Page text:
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New Fiction: In Jerusalem

It was late fall, and for this place it was the end of the world. Rockets fell daily, bombings happened hourly, and it was only a matter of time before a new pillar of fire and smoke was raised over the land. Military transports patrolled the ancient narrow streets, helping people leave and protecting the homes of those who were gone. It didn’t really matter; the bombs rendered both looted and intact homes into rubble. Still, it was a matter of duty for the soldiers and of civic order for their commanders.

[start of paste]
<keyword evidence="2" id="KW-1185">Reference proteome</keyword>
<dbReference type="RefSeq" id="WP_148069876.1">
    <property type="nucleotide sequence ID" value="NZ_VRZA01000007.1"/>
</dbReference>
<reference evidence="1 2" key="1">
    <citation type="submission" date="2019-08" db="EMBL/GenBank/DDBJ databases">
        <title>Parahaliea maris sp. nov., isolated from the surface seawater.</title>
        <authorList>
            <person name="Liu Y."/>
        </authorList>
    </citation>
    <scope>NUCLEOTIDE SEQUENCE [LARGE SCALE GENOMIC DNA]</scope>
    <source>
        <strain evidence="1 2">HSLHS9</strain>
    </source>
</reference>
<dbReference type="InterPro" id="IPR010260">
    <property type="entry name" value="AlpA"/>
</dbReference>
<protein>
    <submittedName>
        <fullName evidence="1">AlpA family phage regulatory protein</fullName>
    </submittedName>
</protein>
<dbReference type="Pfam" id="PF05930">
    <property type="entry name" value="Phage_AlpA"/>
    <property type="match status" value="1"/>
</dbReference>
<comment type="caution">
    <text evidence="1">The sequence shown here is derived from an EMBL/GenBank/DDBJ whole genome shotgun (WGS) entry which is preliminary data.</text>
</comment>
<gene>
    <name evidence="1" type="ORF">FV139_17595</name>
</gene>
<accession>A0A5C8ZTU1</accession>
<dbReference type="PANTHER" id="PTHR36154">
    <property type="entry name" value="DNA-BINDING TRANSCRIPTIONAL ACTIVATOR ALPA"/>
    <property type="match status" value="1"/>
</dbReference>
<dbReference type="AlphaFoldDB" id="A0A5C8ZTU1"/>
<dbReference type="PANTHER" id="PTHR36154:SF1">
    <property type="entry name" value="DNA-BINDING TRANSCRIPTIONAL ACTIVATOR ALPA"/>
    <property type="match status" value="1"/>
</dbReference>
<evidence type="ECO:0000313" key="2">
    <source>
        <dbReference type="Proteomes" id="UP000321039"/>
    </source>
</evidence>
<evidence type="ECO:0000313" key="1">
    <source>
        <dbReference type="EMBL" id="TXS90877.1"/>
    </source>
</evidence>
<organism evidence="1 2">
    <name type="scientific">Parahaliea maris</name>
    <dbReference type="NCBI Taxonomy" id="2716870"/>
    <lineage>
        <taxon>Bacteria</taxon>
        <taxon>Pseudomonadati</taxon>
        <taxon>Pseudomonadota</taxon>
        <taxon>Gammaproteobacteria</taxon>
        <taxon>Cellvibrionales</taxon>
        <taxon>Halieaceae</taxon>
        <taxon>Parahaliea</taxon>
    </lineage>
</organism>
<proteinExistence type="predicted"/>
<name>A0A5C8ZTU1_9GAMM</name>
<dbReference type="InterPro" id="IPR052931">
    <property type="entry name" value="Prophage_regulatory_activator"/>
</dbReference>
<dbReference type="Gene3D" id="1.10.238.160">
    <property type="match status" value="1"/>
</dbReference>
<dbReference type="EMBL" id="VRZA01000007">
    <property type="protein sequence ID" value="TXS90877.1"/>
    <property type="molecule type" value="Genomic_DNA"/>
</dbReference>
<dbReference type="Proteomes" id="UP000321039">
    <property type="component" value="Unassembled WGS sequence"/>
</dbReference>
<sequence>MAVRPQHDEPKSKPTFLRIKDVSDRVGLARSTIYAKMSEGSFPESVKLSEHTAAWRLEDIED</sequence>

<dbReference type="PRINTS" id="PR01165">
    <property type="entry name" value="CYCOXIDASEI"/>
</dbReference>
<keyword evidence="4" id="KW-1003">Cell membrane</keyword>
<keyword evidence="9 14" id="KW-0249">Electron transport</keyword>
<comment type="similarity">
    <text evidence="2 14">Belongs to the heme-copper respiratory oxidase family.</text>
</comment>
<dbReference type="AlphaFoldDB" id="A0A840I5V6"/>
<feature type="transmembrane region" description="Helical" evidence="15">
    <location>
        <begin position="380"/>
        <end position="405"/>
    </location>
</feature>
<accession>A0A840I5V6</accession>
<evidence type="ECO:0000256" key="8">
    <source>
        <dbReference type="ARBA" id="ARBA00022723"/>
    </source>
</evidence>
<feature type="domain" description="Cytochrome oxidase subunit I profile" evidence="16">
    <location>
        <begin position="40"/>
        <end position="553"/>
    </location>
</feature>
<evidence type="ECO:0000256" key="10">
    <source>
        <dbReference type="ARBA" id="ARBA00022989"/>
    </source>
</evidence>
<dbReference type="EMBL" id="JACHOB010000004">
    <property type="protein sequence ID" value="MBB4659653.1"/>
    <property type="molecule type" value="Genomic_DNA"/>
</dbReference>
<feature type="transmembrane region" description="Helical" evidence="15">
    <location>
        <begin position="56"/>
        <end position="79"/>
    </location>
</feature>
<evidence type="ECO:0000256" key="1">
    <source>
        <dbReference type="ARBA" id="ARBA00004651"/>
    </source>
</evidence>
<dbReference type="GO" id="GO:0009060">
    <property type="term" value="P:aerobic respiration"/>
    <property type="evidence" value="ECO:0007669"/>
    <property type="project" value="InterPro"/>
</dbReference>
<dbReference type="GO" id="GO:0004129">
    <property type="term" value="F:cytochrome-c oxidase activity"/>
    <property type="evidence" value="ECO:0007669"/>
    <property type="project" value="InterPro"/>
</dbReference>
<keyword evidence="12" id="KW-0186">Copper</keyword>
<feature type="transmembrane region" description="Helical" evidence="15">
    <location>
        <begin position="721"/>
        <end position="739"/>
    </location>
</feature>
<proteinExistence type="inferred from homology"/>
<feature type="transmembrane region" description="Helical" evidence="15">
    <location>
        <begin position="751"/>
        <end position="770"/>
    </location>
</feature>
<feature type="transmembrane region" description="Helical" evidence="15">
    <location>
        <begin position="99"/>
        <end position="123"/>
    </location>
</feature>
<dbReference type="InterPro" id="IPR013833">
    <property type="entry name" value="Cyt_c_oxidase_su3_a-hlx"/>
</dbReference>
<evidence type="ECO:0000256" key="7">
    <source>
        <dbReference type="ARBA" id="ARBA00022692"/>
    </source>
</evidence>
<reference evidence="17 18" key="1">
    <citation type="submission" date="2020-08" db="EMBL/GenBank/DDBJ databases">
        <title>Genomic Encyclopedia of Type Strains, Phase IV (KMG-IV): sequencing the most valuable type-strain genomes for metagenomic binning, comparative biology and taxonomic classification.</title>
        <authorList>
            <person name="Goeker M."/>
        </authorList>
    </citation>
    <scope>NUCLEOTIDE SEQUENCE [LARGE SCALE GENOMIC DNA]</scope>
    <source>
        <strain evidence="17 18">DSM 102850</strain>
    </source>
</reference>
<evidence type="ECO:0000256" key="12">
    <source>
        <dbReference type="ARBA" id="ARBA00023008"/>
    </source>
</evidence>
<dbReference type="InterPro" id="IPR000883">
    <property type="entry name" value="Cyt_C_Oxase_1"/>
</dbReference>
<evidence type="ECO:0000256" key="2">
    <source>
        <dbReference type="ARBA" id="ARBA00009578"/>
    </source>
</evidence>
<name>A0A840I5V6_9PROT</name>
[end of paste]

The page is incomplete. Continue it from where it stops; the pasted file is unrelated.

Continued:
I had not yet left. The skeleton staff of the U.S embassy would remain until the last minute. There was little to do. American citizens were long gone, files and papers had been shipped, and my inbox was empty save for occasional emergency orders. Each midday I wandered the streets of the city. I had grown to love it, walking the cobbled streets in the old quarters and lamenting their emptiness.  I bore witness as, one by one, the cafes and food stands disappeared, their owners and employees fled to more peaceful lands.